they had to invest in new equipment to seal their bottles, and
yes, the legislative bodies didn't gave them a step-by-step
foolproof guide how to do it exactly.

--
Thanks, Frank.
(remove 'q' and '.invalid' when replying by email)








Re: lead free solder again


Hello Frank,

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You are drawing conclusions a bit too fast. There are competitors but
they offer totally different (to a large extent non-electronic)
technology. If they knew how we'd done it they would embark onto the
same bandwagon. Naturally, that is not desired.


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We did look for other solutions. We found them. But as I said they are
pretty must cost-prohibitive for consumer gear and we did not find
something less expensive.

Oh, and BTW we were told by a few top notch (European) robot makers that
"you cannot do this". We did it.


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Are you? Let me turn this around and repeat the question I already asked
you: Where is the proof that lead-free solder works well under normal
wear and tear conditions and for the long term? With long term I do not
mean a few months or so.

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Examples? Publications? Detailed report? Links?


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Sometimes I wish I was a French wine maker. But not an old one ;-)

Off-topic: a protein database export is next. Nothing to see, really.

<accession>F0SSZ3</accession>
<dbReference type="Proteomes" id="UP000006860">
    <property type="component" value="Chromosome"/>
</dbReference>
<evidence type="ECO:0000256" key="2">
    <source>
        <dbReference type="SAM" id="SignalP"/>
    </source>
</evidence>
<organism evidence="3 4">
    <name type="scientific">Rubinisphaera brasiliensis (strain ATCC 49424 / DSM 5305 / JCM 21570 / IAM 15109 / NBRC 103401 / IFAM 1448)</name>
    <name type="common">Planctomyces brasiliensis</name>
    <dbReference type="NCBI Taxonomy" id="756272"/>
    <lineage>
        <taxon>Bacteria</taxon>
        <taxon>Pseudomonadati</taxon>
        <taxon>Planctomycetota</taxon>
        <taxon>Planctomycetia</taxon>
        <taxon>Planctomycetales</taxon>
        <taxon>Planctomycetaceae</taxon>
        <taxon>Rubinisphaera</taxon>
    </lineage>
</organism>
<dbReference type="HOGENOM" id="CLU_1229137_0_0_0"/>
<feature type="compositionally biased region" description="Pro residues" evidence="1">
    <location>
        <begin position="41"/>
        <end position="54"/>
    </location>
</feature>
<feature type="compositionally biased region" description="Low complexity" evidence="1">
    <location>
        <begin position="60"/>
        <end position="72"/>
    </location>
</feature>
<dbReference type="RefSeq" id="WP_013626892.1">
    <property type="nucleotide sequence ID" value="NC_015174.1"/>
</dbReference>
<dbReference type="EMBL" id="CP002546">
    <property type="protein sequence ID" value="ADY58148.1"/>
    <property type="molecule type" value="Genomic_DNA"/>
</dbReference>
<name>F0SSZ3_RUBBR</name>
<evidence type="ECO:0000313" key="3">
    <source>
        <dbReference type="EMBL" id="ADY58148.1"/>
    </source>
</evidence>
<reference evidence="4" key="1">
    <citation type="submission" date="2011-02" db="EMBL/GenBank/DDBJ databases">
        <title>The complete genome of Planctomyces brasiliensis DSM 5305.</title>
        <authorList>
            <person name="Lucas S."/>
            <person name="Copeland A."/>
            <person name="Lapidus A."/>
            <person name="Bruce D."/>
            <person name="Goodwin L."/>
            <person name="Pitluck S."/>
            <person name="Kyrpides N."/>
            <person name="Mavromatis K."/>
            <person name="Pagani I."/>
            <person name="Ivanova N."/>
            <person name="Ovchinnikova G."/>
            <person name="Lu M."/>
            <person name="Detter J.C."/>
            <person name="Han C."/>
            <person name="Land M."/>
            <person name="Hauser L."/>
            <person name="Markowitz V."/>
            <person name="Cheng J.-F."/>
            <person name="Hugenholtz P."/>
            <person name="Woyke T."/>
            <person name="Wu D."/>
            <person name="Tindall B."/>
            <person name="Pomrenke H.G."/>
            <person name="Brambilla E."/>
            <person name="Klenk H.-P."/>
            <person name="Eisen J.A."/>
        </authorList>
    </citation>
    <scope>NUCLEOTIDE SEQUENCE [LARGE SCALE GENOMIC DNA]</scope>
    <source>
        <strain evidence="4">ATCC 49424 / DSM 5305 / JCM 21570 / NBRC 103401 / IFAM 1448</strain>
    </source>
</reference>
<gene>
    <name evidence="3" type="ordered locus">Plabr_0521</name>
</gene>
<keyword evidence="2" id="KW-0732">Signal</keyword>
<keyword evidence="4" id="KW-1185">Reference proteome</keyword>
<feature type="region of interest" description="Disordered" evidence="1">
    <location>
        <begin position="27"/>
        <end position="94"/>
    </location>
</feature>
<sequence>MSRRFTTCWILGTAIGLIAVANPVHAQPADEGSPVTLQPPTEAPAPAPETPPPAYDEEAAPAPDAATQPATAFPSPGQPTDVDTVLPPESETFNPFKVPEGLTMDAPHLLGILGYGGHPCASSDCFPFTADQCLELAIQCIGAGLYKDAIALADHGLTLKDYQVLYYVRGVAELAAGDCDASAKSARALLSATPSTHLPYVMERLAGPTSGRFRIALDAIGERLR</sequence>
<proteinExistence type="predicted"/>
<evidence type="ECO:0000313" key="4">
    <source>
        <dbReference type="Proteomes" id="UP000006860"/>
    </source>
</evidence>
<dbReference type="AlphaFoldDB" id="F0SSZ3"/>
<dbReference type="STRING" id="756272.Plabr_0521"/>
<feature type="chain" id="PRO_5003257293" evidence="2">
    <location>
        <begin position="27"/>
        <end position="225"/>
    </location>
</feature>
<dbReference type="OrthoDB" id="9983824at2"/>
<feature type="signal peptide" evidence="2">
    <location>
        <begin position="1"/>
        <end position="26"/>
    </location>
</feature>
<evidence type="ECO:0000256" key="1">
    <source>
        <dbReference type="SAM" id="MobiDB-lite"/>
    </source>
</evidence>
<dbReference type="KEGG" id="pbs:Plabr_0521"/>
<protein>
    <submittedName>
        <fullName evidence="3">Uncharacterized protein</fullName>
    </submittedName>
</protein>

BTW, this is different because there were already established
alternative procedures with a long history. Wax seals and so on. And
yes, also the, gasp, beer bottle cap that certainly works and has a
history of probably a hundred years or so.

--
Regards, Joerg

http://www.analogconsultants.com

Re: lead free solder again



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That's the spirit.

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I'm no expert, in fact I know nothing about the subject. In 2002
we had already 5-10% lead free soldered consumer electronics. I would
expect to have heard more horror stories other than some complaining
here at SED. SED is not the place where it all happens.

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Well, if you google for "ROHS motherboard" you will see that plenty
is available. I call that "on schedule". A PC's motherboard is an
extremely complicated piece of electronics that can't be thrown
together just like that. Apperently these guys were all able to
solve their soldering jobs. If it had been next to impossible, we
would have heard them yelling and bitching.